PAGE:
Sunday, June 07, 2009

When Folks Get Together

This weekend I've been to two places to meet new folks and renew friendships.

The first was a funeral of a sister of my best friend in high school. Although P and I hung together all through high school and into early marriage, raising kids parted us for those extra responsibilities that impeded our get-togethers. We last talked on the telephone ten years ago vowing to meet each other for lunch to keep the friendship ties. That didn't happen. When I entered the funeral home and signed the visitor's book I looked up and saw this beautiful woman. We didn't recognize each other. She glanced down at the book to see the last entry and saw my name. We enveloped each other and looked hard into the eyes to validate their owners. P made a comment that emphasized how important keeping close to old friends. "I've been so depressed these last years, I wondered what happened that I no longer saw my true friends anymore." And here we were, two of many high school friends we had shared. Where the others are no one knows. But we know the importance of picking up the chain of long ago and keeping it off the ground from now on.

By the evening R and I were enjoying the friendship of our neighborhood at an outdoor party. The weather was perfect. Warm, cool breeze, music, and the best friend chicken around. We have great cooks in our neighborhood. What is wonderful is the strong friendship the neighbors have. We are mostly retired folks. A smattering of younger families have moved into the area. Then there were the first-timers, many of whom have lived in the neighborhood but haven't attended earlier parties. As one neighbor said, "I think folks thought our parties were alcoholic ones and didn't want the hassle of meeting neighbors that way."(We refrain from alcohol to help those in AA) The strongest drink served was a New England bottle of Moxie (or was it another M word?). A transplant from NE had brought several bottles over for other transplants to have a bit of home. One woman from New Hampshire and an over 20 year neighbor, declared she'd never had such a drink. Stronger than Dr. Pepper the giver said. I didn't get a taste, most consumers kept it to themselves to transport themselves home for a few swallows.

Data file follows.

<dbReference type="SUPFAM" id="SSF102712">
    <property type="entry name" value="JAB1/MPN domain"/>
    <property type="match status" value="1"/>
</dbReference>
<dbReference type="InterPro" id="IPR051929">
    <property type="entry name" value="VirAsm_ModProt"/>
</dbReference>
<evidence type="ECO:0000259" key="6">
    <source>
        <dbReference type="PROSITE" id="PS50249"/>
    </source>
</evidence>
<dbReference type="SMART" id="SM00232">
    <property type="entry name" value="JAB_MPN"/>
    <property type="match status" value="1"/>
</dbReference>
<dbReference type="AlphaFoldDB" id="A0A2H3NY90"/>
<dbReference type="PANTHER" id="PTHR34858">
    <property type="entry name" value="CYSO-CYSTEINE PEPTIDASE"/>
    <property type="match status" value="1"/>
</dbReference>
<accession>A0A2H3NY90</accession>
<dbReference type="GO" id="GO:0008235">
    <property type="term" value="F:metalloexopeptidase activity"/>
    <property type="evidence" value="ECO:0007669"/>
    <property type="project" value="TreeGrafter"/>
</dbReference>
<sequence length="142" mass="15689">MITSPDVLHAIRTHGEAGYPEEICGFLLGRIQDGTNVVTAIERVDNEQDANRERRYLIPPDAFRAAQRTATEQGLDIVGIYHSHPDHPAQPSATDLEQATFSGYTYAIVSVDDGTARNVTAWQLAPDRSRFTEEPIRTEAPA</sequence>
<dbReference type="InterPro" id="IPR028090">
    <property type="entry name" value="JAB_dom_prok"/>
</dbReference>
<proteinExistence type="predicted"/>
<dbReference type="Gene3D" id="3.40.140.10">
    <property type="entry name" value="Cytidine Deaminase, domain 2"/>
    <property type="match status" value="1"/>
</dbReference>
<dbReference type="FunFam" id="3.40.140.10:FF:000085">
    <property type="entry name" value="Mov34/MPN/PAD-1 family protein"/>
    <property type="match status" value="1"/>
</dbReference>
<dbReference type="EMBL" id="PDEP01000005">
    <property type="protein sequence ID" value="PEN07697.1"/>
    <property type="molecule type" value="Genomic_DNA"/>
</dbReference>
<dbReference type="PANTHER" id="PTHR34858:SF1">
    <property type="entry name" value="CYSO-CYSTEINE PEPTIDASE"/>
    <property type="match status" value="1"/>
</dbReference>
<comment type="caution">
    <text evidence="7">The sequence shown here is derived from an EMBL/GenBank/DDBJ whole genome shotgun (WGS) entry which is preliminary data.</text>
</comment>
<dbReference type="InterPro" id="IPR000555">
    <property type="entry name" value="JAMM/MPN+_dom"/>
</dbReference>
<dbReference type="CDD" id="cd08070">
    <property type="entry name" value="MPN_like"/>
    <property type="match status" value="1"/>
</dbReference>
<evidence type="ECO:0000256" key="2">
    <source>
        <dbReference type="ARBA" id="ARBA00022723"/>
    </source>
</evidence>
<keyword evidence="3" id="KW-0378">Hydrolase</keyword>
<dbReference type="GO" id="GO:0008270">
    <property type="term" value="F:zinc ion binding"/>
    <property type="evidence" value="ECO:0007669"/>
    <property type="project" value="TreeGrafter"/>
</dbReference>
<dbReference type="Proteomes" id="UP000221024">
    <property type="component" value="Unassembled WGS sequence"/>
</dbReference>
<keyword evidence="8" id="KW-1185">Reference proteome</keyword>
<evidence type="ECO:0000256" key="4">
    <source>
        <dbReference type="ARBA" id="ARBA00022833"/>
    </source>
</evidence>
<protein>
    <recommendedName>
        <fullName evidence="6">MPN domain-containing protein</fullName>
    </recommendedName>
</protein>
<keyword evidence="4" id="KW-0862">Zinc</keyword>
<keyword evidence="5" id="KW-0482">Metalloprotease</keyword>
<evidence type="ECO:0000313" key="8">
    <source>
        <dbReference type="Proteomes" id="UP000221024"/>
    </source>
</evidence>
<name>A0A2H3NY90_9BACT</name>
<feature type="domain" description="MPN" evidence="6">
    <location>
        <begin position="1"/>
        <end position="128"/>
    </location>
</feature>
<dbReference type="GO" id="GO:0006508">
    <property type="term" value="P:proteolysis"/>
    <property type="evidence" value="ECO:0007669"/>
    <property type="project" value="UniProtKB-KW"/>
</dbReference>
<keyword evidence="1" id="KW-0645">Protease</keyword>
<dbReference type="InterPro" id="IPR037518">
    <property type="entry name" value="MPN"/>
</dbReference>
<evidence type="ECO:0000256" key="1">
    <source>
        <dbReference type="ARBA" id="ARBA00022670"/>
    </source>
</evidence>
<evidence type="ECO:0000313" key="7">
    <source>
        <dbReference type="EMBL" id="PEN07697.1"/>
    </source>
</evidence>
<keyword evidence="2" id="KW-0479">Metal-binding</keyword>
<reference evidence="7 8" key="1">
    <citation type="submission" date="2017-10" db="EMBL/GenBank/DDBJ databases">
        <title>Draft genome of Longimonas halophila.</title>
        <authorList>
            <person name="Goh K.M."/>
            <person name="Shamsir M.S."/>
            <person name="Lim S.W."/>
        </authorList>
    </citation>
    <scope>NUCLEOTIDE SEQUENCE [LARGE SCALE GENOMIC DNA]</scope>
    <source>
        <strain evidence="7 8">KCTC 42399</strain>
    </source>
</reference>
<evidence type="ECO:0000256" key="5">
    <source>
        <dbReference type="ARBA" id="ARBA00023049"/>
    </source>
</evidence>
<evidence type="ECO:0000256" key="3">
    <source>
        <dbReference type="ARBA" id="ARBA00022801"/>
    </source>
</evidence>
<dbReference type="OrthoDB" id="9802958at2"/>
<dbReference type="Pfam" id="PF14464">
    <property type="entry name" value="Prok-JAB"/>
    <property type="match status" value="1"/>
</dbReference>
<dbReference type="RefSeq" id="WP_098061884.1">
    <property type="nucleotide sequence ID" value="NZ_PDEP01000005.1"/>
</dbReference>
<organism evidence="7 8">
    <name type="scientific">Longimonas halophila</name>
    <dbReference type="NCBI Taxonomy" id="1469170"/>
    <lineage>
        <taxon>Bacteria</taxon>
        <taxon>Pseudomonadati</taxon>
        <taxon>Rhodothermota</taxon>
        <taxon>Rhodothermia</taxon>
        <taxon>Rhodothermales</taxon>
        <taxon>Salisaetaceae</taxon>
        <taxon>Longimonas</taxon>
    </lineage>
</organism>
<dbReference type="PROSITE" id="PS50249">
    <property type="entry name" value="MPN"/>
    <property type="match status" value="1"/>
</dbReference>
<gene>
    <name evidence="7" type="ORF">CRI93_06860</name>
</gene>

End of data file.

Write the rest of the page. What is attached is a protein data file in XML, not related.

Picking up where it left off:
I have found it easy to stay home and have little contact with others. But I know as my friend P says, depression can set in before you know it. I want nothing to do with that!


20th Century Woman said...

I can do fine without electricity, but I seem to need plumbing. Have you got running water? And if so, how do you heat it?

CabinWriter-- said...

Hey, 20th Century Woman, we are off the grid in summer only. We have camper stuff which you can find in Cabelas or similar catalogs. We have a shower contraption and a 3 burner stove each run by propane (see, we aren't wholly "off"). On a cold morn in Sept I have been known to boil a large pot of water and ever-so-carefully take it to the bath house, step into our claw-foot 4' tub and wash from the pot. Creativity is the key to enjoying the absence of material comforts.We also have a compost toilet. Some of my earliest entries if you can find them tells you how we sought and planned on doing without.

Beth Niquette said...

What an interesting perspective you have. I thoroughly felt every word you wrote in this blog.

My family and I have lost over 40 close family and friends over the past seven years...some friends from my youth.

It is an odd feeling. Anyhow, as I said before, you are an unusually talented writer.

CabinWriter-- said...

Thanks Beth, I enjoy recording these experiences and my memories. I've always been writing something, beginning with pen pals whose names I'd find on the back cover of comic books.